The most common position is that there are  “open market rent” reviews.  As in Ireland, the process is that the parties endeavour to negotiate and if they cannot agree the rent, it is referred to an independent valuer or surveyor who will decide the matter either as an expert or an arbitrator. As in Ireland, the premises are valued on an open market rent basis on the assumption of a hypothetical new lease between a willing landlord and tenant with no premium. The wording of the rent review clause is critical. In the case of older leases, it may be that the wording has hidden traps for landlord and tenant on rent reviews.

The purpose of the rent review clause is to ascertain the open market rent on the basis of a hypothetical lease of the property on the review date.  The hypothetical circumstances and assumptions that the valuers make in setting the new rent are set out in the lease. The valuation is usually undertaken on the basis of the terms of the lease.  The effect of this is that the more onerous the lease terms and conditions are, the less attractive they are in the context of a rent review.  This is an issue of which a landlord or investor should be aware.  A restrictive lease is not necessarily in the landlord’s favour.

There are usually a number of assumptions made and a number of matters disregarded in rent reviews which are very similar to those commonly found in Ireland. Usually, it is assumed that the property is fully fitted out and ready for immediate occupation and that the tenant has performed its obligations (so that tenant’s failures of repair etc are disregarded).  Tenant’s improvements (would be deemed to be capital type works over and above those which the tenant is obliged to do under the lease) are commonly disregarded.  It is possible for there to be further more detailed different assumptions for valuations which would be very relevant to the value of the lease as an investment.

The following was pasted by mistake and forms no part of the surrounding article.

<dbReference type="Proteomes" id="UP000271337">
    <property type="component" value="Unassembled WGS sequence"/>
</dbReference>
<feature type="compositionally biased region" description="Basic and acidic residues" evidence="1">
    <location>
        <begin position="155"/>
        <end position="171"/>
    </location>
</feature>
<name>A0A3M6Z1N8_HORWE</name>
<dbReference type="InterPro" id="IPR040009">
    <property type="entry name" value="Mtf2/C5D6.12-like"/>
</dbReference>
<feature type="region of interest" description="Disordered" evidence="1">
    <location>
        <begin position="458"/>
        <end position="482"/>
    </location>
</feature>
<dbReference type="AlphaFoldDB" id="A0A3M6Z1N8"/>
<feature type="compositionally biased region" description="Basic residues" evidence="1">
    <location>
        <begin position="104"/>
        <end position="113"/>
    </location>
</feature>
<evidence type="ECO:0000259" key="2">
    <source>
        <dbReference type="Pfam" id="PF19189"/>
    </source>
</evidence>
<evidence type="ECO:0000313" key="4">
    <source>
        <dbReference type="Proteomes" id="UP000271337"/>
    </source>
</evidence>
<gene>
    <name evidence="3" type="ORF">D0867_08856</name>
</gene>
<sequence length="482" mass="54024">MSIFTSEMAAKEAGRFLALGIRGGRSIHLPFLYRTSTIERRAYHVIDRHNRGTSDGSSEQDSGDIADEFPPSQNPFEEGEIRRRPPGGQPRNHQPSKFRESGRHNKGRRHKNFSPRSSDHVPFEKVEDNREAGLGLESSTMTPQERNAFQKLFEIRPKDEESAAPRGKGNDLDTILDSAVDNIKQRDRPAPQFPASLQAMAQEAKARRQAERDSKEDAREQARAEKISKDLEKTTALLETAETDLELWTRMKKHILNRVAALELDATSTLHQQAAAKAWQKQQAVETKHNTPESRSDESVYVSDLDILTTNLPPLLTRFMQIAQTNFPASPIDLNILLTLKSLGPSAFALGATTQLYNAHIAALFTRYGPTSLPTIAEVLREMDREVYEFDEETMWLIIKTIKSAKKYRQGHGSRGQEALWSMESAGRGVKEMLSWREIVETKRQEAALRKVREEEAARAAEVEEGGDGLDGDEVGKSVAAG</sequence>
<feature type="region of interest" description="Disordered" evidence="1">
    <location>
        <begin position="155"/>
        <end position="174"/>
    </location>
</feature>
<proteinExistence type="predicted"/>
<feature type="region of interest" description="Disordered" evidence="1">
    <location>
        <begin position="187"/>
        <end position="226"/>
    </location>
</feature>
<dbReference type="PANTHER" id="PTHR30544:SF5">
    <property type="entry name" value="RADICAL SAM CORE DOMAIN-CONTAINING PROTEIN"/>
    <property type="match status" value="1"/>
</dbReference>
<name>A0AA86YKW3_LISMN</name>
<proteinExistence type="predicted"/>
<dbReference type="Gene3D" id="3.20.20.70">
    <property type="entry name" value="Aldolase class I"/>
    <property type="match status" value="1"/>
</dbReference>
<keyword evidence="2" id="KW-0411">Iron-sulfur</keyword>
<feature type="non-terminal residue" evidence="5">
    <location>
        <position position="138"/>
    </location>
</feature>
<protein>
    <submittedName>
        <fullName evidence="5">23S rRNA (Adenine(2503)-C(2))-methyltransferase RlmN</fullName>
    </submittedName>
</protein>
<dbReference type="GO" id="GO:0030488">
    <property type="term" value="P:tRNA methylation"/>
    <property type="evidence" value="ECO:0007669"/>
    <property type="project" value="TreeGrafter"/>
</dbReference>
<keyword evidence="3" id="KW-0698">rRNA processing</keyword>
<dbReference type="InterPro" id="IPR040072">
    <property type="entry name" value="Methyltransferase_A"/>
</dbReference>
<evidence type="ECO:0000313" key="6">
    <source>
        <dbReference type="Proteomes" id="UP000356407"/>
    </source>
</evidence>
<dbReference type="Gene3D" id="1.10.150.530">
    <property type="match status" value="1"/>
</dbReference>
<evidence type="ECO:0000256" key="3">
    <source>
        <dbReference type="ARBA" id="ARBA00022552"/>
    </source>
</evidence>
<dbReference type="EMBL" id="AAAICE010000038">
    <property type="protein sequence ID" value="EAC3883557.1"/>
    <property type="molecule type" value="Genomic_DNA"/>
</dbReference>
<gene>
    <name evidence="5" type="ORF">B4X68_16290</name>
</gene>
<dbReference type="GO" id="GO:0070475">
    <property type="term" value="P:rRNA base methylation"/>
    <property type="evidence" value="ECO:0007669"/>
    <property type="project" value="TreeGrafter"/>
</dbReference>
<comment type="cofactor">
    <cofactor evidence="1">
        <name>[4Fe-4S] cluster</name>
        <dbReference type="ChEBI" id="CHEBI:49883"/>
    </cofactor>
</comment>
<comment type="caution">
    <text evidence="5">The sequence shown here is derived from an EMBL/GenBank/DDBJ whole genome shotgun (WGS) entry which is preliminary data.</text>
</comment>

It is essential to look at the terms of the lease to ensure that rent review procedures are undertaken in time and are properly conducted.  Generally, the time limits for starting rent reviews are not strict.  In some other leases, the time limits are strict, so that the right to conduct a rent review could be lost in these cases if it is not commenced in time.  Invariably the rent review will not start off automatically.  There would have to be some form of trigger from the landlord or tenants side.